Hepatocellular carcinoma (HCC) is the sixth most common cancer and the third most frequent cause of cancer-associated mortality worldwide. It indicated the poor prognosis of HCC.[1],[2] With the improvement of imaging diagnosis, the incidence of locally advanced HCC has been increasing. The standard treatments for unresectable locally advanced HCC have been transarterial chemoembolization (TACE), radiofrequency ablation (RFA), microwave ablation, laser ablation (LA), and cryoablation.[3],[4] RFA has become one main modality of locoregional therapy because of its effectiveness and safety for small HCC (D ≤5.0 cm), with a 3-year survival rate of 62%–77%,[5] a low treatment complication rate of 8%–9%, and a low treatment mortality rate of 0%–0.5%.[6] Recently, increasing evidence has shown that the presence of systemic inflammation was correlated with poorer survival in some cancer patients.[7],[8],[9],[10],[11],[12] Several studies have shown that the pretherapy neutrophil-to-lymphocyte ratio (NLR) was an independent predictor for prognosis in HCC patients treated with liver transplantation, surgical resection, TACE, thermal ablation, and sorafenib.[13],[14],[15],[16] The NLR (neutrophil count to the lymphocyte count) has been a useful and readily available indicator in clinic that reflected the potential balance between neutrophil-associated pro-tumor inflammation and lymphocyte-dependent antitumor immune function.[17],[18],[19],[20] The elevated NLR may represent a trend toward increased protumor inflammation and decreased antitumor immune function.[21] However, the optimal cutoff value of NLR was approximately ranged from 1.0 to 5.0, which was too wide to be applied in clinic.[22],[23],[24] In addition, to the best of our knowledge, seldom study was performed on the prognostic role of NLR in locally advanced HCC patients following RFA.

In this study, we aimed to investigate the preablation NLR as a prognostic factor in locally advanced HCC patients treated with RFA and to determine the optimal cut-off value for determining NLR. In addition, the correlations between NLR and patients' clinicopathological features were also assessed. Furthermore, a simple preablation prognostic system would be established, which may assist in the selection of patients who would benefit most from RFA.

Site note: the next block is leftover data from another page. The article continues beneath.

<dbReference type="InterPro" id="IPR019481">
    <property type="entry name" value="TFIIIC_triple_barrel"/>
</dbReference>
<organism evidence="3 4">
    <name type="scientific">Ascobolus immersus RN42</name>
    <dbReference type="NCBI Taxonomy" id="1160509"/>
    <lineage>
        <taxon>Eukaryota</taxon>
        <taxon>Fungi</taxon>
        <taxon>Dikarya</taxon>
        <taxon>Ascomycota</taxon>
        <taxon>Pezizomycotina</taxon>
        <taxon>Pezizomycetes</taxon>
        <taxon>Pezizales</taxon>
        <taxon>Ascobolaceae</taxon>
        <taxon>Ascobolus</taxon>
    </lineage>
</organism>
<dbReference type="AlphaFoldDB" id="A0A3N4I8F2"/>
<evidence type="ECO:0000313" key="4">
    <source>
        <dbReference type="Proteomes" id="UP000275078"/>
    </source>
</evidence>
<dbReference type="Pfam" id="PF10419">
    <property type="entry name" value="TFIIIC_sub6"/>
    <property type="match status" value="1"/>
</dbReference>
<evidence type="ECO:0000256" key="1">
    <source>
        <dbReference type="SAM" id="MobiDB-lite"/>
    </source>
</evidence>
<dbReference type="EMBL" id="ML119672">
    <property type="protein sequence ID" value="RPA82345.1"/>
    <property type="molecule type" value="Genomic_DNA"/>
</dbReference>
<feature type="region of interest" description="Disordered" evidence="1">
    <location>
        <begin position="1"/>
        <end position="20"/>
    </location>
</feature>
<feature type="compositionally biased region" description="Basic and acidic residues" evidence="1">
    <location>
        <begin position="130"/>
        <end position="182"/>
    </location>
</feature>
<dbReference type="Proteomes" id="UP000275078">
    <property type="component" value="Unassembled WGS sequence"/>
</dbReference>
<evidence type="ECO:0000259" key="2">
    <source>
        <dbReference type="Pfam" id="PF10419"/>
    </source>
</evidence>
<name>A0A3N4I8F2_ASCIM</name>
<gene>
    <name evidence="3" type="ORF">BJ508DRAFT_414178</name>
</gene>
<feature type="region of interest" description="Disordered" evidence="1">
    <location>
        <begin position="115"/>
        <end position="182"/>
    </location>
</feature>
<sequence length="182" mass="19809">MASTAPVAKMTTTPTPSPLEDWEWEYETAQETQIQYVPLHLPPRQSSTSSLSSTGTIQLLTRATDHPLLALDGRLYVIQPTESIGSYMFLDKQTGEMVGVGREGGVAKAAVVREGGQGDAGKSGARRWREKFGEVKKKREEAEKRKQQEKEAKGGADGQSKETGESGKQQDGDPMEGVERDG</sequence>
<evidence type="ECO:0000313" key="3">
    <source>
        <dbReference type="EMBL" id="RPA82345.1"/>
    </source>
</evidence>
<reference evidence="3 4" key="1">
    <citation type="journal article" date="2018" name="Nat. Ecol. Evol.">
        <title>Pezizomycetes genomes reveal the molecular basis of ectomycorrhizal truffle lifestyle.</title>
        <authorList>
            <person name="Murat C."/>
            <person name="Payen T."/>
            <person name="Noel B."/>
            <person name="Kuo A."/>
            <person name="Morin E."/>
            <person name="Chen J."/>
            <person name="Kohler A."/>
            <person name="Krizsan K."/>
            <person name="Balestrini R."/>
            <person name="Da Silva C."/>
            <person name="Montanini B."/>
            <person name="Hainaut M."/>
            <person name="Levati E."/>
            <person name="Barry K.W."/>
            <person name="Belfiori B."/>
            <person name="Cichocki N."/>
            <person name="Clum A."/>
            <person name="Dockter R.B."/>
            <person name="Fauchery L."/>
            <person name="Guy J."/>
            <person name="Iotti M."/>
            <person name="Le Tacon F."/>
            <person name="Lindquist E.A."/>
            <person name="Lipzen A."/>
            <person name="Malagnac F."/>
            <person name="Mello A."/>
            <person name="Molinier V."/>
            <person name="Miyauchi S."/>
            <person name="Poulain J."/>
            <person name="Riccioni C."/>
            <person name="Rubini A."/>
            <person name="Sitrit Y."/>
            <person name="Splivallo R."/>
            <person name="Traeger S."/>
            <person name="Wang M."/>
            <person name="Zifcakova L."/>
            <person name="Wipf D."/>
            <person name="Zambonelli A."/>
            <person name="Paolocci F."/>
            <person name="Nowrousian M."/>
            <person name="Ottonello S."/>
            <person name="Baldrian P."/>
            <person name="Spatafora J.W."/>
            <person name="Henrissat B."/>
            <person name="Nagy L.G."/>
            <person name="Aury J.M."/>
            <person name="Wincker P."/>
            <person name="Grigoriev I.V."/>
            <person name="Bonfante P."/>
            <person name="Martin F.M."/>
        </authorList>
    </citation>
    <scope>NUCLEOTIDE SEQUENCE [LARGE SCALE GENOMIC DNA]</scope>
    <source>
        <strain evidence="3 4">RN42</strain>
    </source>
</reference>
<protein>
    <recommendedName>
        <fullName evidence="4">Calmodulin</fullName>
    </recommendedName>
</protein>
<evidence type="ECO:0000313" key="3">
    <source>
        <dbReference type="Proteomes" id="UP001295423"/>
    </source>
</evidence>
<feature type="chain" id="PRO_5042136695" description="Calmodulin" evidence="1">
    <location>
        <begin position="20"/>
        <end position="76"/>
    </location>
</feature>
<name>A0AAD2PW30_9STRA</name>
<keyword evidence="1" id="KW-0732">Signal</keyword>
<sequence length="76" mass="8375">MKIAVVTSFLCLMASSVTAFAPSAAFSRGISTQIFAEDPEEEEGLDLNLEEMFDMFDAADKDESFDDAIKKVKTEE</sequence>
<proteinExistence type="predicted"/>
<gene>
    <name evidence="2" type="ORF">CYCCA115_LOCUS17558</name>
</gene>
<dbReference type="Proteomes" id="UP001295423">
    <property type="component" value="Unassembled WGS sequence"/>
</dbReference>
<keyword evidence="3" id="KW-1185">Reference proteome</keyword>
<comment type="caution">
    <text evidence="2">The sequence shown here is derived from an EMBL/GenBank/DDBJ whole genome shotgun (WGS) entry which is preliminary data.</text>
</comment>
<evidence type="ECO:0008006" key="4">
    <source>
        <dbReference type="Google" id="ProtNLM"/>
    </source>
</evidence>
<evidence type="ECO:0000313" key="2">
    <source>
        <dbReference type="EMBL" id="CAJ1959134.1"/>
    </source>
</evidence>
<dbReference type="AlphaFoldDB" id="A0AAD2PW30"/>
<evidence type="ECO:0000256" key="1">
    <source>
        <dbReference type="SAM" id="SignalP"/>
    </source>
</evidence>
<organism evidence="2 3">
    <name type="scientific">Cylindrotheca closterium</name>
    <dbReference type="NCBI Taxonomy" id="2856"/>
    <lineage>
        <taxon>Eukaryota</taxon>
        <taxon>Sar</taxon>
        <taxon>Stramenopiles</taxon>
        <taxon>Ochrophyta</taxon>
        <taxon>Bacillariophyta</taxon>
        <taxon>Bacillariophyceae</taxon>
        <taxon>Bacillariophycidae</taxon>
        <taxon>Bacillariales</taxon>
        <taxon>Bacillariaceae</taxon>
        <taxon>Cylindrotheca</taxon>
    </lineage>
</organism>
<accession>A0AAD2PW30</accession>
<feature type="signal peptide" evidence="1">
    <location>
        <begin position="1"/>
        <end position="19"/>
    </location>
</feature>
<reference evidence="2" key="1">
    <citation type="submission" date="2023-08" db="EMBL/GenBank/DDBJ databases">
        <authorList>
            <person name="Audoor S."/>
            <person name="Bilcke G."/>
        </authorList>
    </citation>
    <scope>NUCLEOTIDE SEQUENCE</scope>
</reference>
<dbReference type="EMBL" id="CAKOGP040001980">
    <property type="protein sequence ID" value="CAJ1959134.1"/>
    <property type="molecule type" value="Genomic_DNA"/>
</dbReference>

> Materials and Methods Top


Patients population

This research was approved by the Medical Ethics Committee of our hospitals. Written informed consent was obtained from all the participating patients.

From September 2008 to May 2017, 402 locally advanced HCC patients (299 male and 103 female, aged 18–92 years, mean ± standard deviation: 51.7 ± 10.6 years) were enrolled in this study, with a total of 1098 HCC nodules detected by either conventional ultrasound (US) or contrast-enhanced US (CEUS)/computed tomography (CT)/magnetic resonance imaging (MRI). All patients received curative ablation. The mean diameter of lesions in our study was 2.9 ± 1.0 cm (ranged from 1.0 to 5.0 cm). The previous treatment of patients included surgical (83 cases, 20.6%), TACE (96 cases, 23.9%), and ablation (radiofrequency, microwave, cryoablation, and LA) (223 cases, 55.5%). The types of virus infections included hepatitis B virus (HBV) (262 patients, 65.2%), hepatitis C virus (HCV) (64 patients, 15.9%), HBV + HCV (10 patients, 2.5%), and without virus infection (66 patients, 16.4%). Liver cirrhosis was observed in 313 patients (77.9%). The differentiation degree was classified by high level (51 cases, 12.7%), middle level (334 cases, 83.1%), and low level (17 cases, 4.2%). The Child-Pugh score was evaluated as A (382 cases, 95.0%) and B (20 cases, 5.0%). The NLR is the ratio of the neutrophil count to the lymphocyte count. The final diagnosis of HCC was determined by pathological examination of surgical specimens or biopsy specimens.